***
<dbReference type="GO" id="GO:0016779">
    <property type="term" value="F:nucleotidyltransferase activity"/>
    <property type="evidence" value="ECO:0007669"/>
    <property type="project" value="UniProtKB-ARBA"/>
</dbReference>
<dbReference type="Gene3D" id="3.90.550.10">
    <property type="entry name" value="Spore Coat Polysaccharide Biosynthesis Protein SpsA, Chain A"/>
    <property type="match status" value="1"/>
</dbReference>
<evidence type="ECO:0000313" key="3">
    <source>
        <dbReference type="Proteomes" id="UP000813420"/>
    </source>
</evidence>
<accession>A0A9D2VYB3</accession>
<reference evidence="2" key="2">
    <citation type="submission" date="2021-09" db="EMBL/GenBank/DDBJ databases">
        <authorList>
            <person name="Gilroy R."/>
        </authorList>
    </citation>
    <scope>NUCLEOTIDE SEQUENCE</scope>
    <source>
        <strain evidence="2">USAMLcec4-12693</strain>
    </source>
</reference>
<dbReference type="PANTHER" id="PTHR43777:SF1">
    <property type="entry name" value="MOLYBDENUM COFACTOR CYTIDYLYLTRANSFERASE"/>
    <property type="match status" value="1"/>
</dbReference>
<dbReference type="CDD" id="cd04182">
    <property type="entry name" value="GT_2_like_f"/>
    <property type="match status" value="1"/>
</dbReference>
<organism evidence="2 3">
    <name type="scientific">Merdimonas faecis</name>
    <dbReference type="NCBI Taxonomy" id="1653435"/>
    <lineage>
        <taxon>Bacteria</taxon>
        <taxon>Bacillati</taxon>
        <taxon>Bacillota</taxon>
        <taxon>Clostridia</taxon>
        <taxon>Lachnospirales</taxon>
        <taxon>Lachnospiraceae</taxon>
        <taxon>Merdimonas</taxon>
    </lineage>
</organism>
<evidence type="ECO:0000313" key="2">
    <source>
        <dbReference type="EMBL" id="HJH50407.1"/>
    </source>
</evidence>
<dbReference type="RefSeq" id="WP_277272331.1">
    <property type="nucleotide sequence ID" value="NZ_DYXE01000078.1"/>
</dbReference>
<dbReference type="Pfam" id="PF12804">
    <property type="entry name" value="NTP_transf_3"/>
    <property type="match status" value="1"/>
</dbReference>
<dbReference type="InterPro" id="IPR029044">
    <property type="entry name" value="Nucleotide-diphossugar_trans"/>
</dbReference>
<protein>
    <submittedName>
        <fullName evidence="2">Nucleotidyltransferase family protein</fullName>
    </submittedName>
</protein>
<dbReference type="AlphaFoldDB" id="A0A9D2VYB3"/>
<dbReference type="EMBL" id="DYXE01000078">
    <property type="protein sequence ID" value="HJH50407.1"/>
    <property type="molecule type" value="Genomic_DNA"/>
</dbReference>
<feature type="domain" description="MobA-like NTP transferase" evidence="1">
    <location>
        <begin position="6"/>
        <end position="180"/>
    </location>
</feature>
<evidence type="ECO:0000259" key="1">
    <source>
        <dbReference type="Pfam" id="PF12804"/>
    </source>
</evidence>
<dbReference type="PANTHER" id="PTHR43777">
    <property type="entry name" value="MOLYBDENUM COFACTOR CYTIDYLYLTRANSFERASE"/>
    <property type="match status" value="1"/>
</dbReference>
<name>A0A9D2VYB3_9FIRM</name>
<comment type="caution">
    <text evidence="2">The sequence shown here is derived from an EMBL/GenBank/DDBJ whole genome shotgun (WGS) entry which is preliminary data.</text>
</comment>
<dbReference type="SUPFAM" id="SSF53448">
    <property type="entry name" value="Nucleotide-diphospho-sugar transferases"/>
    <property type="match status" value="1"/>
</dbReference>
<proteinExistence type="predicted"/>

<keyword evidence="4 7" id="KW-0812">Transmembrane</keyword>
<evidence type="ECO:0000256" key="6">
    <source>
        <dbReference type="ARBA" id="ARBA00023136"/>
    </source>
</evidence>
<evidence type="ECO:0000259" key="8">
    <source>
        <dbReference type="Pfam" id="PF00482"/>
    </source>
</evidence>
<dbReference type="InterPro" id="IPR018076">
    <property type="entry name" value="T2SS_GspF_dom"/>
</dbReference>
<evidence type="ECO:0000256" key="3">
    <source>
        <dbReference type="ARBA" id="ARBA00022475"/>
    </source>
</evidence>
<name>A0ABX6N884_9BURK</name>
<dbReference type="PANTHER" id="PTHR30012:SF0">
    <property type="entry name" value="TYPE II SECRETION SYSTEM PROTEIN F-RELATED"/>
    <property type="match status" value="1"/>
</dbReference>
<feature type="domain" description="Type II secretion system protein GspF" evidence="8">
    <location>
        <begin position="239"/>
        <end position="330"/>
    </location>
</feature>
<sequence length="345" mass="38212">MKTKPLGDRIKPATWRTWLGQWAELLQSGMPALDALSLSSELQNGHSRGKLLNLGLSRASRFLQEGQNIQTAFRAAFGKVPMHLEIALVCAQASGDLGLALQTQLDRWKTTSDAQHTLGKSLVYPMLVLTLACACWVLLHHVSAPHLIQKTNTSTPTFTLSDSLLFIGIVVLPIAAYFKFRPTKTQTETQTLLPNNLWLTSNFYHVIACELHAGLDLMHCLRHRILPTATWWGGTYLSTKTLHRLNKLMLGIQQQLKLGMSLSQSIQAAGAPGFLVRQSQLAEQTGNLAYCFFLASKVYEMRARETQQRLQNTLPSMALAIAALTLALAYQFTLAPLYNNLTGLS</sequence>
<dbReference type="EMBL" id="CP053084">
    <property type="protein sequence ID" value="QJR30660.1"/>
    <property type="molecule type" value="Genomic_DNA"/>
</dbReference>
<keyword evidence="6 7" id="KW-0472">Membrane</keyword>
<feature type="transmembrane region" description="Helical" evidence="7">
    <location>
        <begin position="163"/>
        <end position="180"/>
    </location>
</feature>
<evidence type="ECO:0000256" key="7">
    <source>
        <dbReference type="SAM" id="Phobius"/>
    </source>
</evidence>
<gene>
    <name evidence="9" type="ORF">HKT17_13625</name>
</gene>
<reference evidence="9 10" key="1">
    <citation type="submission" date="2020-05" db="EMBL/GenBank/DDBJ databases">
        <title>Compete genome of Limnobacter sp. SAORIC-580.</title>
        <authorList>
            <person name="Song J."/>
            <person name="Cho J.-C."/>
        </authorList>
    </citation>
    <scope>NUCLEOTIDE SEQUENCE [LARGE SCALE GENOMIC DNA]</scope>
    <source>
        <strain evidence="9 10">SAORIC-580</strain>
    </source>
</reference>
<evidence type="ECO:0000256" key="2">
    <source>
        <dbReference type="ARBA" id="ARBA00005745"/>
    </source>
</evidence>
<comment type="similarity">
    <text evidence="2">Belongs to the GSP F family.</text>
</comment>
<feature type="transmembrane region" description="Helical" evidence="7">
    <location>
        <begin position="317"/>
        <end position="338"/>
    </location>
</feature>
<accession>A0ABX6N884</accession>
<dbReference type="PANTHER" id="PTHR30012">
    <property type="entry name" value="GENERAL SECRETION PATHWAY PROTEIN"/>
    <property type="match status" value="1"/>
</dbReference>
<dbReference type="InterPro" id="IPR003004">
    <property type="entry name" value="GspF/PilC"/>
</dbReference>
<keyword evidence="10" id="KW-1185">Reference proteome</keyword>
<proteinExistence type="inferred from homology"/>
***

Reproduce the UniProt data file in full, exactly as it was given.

<dbReference type="GO" id="GO:0016779">
    <property type="term" value="F:nucleotidyltransferase activity"/>
    <property type="evidence" value="ECO:0007669"/>
    <property type="project" value="UniProtKB-ARBA"/>
</dbReference>
<dbReference type="Gene3D" id="3.90.550.10">
    <property type="entry name" value="Spore Coat Polysaccharide Biosynthesis Protein SpsA, Chain A"/>
    <property type="match status" value="1"/>
</dbReference>
<evidence type="ECO:0000313" key="3">
    <source>
        <dbReference type="Proteomes" id="UP000813420"/>
    </source>
</evidence>
<accession>A0A9D2VYB3</accession>
<reference evidence="2" key="2">
    <citation type="submission" date="2021-09" db="EMBL/GenBank/DDBJ databases">
        <authorList>
            <person name="Gilroy R."/>
        </authorList>
    </citation>
    <scope>NUCLEOTIDE SEQUENCE</scope>
    <source>
        <strain evidence="2">USAMLcec4-12693</strain>
    </source>
</reference>
<dbReference type="PANTHER" id="PTHR43777:SF1">
    <property type="entry name" value="MOLYBDENUM COFACTOR CYTIDYLYLTRANSFERASE"/>
    <property type="match status" value="1"/>
</dbReference>
<dbReference type="CDD" id="cd04182">
    <property type="entry name" value="GT_2_like_f"/>
    <property type="match status" value="1"/>
</dbReference>
<organism evidence="2 3">
    <name type="scientific">Merdimonas faecis</name>
    <dbReference type="NCBI Taxonomy" id="1653435"/>
    <lineage>
        <taxon>Bacteria</taxon>
        <taxon>Bacillati</taxon>
        <taxon>Bacillota</taxon>
        <taxon>Clostridia</taxon>
        <taxon>Lachnospirales</taxon>
        <taxon>Lachnospiraceae</taxon>
        <taxon>Merdimonas</taxon>
    </lineage>
</organism>
<evidence type="ECO:0000313" key="2">
    <source>
        <dbReference type="EMBL" id="HJH50407.1"/>
    </source>
</evidence>
<dbReference type="RefSeq" id="WP_277272331.1">
    <property type="nucleotide sequence ID" value="NZ_DYXE01000078.1"/>
</dbReference>
<dbReference type="Pfam" id="PF12804">
    <property type="entry name" value="NTP_transf_3"/>
    <property type="match status" value="1"/>
</dbReference>
<dbReference type="InterPro" id="IPR029044">
    <property type="entry name" value="Nucleotide-diphossugar_trans"/>
</dbReference>
<protein>
    <submittedName>
        <fullName evidence="2">Nucleotidyltransferase family protein</fullName>
    </submittedName>
</protein>
<dbReference type="AlphaFoldDB" id="A0A9D2VYB3"/>
<dbReference type="EMBL" id="DYXE01000078">
    <property type="protein sequence ID" value="HJH50407.1"/>
    <property type="molecule type" value="Genomic_DNA"/>
</dbReference>
<feature type="domain" description="MobA-like NTP transferase" evidence="1">
    <location>
        <begin position="6"/>
        <end position="180"/>
    </location>
</feature>
<evidence type="ECO:0000259" key="1">
    <source>
        <dbReference type="Pfam" id="PF12804"/>
    </source>
</evidence>
<dbReference type="PANTHER" id="PTHR43777">
    <property type="entry name" value="MOLYBDENUM COFACTOR CYTIDYLYLTRANSFERASE"/>
    <property type="match status" value="1"/>
</dbReference>
<name>A0A9D2VYB3_9FIRM</name>
<comment type="caution">
    <text evidence="2">The sequence shown here is derived from an EMBL/GenBank/DDBJ whole genome shotgun (WGS) entry which is preliminary data.</text>
</comment>
<dbReference type="SUPFAM" id="SSF53448">
    <property type="entry name" value="Nucleotide-diphospho-sugar transferases"/>
    <property type="match status" value="1"/>
</dbReference>
<proteinExistence type="predicted"/>

<keyword evidence="4 7" id="KW-0812">Transmembrane</keyword>
<evidence type="ECO:0000256" key="6">
    <source>
        <dbReference type="ARBA" id="ARBA00023136"/>
    </source>
</evidence>
<evidence type="ECO:0000259" key="8">
    <source>
        <dbReference type="Pfam" id="PF00482"/>
    </source>
</evidence>
<dbReference type="InterPro" id="IPR018076">
    <property type="entry name" value="T2SS_GspF_dom"/>
</dbReference>
<evidence type="ECO:0000256" key="3">
    <source>
        <dbReference type="ARBA" id="ARBA00022475"/>
    </source>
</evidence>
<name>A0ABX6N884_9BURK</name>
<dbReference type="PANTHER" id="PTHR30012:SF0">
    <property type="entry name" value="TYPE II SECRETION SYSTEM PROTEIN F-RELATED"/>
    <property type="match status" value="1"/>
</dbReference>
<feature type="domain" description="Type II secretion system protein GspF" evidence="8">
    <location>
        <begin position="239"/>
        <end position="330"/>
    </location>
</feature>
<sequence length="345" mass="38212">MKTKPLGDRIKPATWRTWLGQWAELLQSGMPALDALSLSSELQNGHSRGKLLNLGLSRASRFLQEGQNIQTAFRAAFGKVPMHLEIALVCAQASGDLGLALQTQLDRWKTTSDAQHTLGKSLVYPMLVLTLACACWVLLHHVSAPHLIQKTNTSTPTFTLSDSLLFIGIVVLPIAAYFKFRPTKTQTETQTLLPNNLWLTSNFYHVIACELHAGLDLMHCLRHRILPTATWWGGTYLSTKTLHRLNKLMLGIQQQLKLGMSLSQSIQAAGAPGFLVRQSQLAEQTGNLAYCFFLASKVYEMRARETQQRLQNTLPSMALAIAALTLALAYQFTLAPLYNNLTGLS</sequence>
<dbReference type="EMBL" id="CP053084">
    <property type="protein sequence ID" value="QJR30660.1"/>
    <property type="molecule type" value="Genomic_DNA"/>
</dbReference>
<keyword evidence="6 7" id="KW-0472">Membrane</keyword>
<feature type="transmembrane region" description="Helical" evidence="7">
    <location>
        <begin position="163"/>
        <end position="180"/>
    </location>
</feature>
<evidence type="ECO:0000256" key="7">
    <source>
        <dbReference type="SAM" id="Phobius"/>
    </source>
</evidence>
<gene>
    <name evidence="9" type="ORF">HKT17_13625</name>
</gene>
<reference evidence="9 10" key="1">
    <citation type="submission" date="2020-05" db="EMBL/GenBank/DDBJ databases">
        <title>Compete genome of Limnobacter sp. SAORIC-580.</title>
        <authorList>
            <person name="Song J."/>
            <person name="Cho J.-C."/>
        </authorList>
    </citation>
    <scope>NUCLEOTIDE SEQUENCE [LARGE SCALE GENOMIC DNA]</scope>
    <source>
        <strain evidence="9 10">SAORIC-580</strain>
    </source>
</reference>
<evidence type="ECO:0000256" key="2">
    <source>
        <dbReference type="ARBA" id="ARBA00005745"/>
    </source>
</evidence>
<comment type="similarity">
    <text evidence="2">Belongs to the GSP F family.</text>
</comment>
<feature type="transmembrane region" description="Helical" evidence="7">
    <location>
        <begin position="317"/>
        <end position="338"/>
    </location>
</feature>
<accession>A0ABX6N884</accession>
<dbReference type="PANTHER" id="PTHR30012">
    <property type="entry name" value="GENERAL SECRETION PATHWAY PROTEIN"/>
    <property type="match status" value="1"/>
</dbReference>
<dbReference type="InterPro" id="IPR003004">
    <property type="entry name" value="GspF/PilC"/>
</dbReference>
<keyword evidence="10" id="KW-1185">Reference proteome</keyword>
<proteinExistence type="inferred from homology"/>